Meanwhile, innovations are occurring inside and outside of classrooms across the world. Finland uses an interdisciplinary approach to teach events and phenomena instead of subjects. China plans to make 3D printers available in its 400,000 elementary schools in two years. South Korea uses telepresence robots with remote native speakers to teach English. Dubai uses 3D glasses, holograms, and VR for immersive learning. Advances in cognitive science research should inform teaching strategies. Curriculum design can give frequent ungraded assessments; allow student opportunities to reflect on learning/performance; teach students to self-test when studying (simply re-reading notes hurts student long-term learning); emphasize the importance of sleep in learning/memory consolidation; make sure students understand their ability to improve their own brains (neuroplasticity and placebo effect); give students opportunities for choice in learning (enhances engagement/intrinsic motivation); make sure students and teachers understand the effects of stress, fear, and fatigue on higher-order reasoning and memory; allow opportunities to transfer learning through visual/performing arts; help students understand the role of brain anatomy in learning; use immersive virtual and augmented reality devices; allow frequent opportunities to play; enhance experiences of freedom; and increase teachers’ digital competences.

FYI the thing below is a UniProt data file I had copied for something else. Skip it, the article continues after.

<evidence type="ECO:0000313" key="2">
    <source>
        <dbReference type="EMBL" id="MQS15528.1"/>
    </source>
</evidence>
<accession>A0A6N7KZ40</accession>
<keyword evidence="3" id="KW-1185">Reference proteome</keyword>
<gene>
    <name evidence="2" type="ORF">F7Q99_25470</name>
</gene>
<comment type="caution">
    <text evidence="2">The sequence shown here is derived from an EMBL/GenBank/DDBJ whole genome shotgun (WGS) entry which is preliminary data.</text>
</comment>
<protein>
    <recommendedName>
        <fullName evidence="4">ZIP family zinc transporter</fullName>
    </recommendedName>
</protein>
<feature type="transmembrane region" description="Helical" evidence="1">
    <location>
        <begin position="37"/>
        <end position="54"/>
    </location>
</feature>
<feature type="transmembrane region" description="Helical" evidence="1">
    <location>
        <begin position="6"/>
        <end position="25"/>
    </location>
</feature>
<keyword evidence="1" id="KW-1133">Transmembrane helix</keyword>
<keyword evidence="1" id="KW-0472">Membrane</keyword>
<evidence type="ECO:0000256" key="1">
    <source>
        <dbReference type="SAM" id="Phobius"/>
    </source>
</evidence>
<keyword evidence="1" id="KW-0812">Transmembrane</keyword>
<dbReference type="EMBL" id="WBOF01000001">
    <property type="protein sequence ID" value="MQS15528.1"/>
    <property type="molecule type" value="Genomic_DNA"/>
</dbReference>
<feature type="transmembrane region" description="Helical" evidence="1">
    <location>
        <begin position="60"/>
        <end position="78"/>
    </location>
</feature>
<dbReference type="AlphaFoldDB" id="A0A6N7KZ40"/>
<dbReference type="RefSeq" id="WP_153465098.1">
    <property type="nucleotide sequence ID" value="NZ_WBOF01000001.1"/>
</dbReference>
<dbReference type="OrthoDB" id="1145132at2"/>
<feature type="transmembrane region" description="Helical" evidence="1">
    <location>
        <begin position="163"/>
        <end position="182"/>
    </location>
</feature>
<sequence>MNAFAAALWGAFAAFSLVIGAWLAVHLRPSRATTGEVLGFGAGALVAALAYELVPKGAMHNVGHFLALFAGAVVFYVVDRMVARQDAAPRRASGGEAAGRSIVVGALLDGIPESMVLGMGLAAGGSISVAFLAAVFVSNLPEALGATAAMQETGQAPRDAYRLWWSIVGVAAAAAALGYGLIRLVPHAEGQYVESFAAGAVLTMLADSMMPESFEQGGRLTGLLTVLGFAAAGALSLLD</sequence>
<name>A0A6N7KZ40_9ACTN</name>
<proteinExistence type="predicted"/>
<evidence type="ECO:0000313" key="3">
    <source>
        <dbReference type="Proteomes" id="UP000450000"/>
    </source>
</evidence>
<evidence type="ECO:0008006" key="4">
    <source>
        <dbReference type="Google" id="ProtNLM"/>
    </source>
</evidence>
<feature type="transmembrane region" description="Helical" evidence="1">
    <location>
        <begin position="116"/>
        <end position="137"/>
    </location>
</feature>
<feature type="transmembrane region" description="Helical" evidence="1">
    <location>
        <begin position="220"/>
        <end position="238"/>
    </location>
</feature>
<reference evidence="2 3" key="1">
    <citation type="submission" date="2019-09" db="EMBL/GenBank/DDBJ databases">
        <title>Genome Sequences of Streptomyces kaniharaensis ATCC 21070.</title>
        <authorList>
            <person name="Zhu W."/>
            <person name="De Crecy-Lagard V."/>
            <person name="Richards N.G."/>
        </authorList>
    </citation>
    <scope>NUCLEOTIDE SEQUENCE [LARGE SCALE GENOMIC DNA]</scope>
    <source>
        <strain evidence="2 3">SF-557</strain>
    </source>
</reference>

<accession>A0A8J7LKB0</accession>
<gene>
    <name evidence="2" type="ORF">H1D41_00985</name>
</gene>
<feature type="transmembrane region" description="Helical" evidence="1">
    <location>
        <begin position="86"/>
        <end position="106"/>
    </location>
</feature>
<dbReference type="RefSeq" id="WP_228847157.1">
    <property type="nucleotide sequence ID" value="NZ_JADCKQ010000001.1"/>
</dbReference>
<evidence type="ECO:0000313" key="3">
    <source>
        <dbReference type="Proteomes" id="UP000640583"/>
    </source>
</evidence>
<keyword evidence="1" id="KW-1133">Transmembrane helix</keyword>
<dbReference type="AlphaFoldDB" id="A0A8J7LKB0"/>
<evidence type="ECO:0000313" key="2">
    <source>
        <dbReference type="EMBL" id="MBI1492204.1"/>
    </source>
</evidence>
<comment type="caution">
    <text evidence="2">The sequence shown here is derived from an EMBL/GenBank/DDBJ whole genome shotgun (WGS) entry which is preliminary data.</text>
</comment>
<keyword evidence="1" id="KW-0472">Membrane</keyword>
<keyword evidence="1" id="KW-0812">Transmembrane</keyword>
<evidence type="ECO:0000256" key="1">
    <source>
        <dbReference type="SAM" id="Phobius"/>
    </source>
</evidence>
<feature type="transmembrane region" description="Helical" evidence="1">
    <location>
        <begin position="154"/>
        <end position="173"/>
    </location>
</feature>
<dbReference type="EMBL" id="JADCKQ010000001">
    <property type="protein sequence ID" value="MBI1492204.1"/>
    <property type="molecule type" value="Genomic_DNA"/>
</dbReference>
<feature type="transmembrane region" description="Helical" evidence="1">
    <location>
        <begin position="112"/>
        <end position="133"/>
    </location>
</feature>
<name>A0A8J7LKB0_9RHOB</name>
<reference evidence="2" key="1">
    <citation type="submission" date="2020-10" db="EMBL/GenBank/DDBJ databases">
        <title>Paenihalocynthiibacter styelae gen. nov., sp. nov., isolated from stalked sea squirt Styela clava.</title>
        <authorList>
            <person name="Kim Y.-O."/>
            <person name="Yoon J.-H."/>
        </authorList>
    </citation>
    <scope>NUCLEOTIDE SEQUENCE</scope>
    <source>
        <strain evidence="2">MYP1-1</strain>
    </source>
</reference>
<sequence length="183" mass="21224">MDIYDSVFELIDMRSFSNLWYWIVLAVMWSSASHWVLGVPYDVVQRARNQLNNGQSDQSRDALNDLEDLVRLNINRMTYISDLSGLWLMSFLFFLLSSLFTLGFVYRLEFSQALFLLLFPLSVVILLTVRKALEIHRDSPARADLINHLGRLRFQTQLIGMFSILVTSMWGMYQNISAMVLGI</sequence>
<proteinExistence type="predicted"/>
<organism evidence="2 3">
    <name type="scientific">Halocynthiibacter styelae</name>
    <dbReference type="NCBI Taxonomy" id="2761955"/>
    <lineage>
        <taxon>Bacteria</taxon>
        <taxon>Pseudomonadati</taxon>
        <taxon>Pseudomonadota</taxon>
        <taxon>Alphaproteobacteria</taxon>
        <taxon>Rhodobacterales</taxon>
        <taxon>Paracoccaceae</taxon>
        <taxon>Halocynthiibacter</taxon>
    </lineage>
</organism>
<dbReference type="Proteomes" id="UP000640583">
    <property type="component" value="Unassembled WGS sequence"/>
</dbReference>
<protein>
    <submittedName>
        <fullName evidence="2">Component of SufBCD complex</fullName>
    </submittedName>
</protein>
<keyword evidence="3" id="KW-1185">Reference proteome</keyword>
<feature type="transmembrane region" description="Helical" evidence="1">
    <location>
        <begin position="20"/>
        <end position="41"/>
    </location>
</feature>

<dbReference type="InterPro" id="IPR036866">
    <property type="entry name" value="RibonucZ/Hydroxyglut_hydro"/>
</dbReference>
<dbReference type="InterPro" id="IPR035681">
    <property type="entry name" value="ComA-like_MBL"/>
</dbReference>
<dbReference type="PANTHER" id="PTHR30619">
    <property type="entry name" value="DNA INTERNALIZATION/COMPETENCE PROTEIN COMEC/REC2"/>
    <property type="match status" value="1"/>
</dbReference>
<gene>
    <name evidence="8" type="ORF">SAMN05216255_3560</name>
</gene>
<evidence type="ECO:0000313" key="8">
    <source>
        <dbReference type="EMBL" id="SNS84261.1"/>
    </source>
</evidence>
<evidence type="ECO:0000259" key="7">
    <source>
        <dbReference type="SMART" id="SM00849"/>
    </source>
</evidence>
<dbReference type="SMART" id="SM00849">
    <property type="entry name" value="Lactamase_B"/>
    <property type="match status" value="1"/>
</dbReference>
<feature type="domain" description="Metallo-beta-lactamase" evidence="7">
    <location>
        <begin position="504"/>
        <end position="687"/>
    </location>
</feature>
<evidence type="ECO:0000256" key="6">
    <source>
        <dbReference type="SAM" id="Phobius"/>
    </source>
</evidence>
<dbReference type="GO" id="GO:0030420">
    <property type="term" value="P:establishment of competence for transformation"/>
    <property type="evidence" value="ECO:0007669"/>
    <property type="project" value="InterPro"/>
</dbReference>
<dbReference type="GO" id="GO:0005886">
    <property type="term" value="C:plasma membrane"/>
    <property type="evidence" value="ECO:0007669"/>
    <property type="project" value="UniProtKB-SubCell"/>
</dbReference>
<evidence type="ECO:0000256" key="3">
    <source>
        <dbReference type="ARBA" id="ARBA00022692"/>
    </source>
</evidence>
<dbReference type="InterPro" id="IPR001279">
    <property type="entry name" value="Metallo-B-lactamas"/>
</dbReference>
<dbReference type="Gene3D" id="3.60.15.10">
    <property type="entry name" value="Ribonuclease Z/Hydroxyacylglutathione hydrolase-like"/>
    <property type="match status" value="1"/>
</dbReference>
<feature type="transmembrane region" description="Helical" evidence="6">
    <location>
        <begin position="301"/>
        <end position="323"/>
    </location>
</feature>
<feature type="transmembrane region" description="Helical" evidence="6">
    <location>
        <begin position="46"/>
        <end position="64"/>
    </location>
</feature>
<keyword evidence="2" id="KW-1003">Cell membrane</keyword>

Tele-education is one of the fastest growing industries in the world, earning nearly $400 billion in 2022 and could grow to $1 trillion by 2032. About 50% of students worldwide have completed some form of online learning. Massive Open Online Courses (MOOCs) have enrolled 220 million students in 950 universities offering nearly 20 thousand courses over the past decade (data not including China); 40 million new students signed up for at least one MOOC in 2021. Learning systems independent of universities like TED and the Khan Academy are also proliferating.

Because technological capacities available to the individual will be far more powerful than in the past, increased attention has to be given to ethics, values, citizen responsibilities, and noble behavior. Improving education tends to improve democratic processes. And because humanity is becoming far more connected and globalized, special attention should be given to world and macro history, while learning one’s own culture and civilization.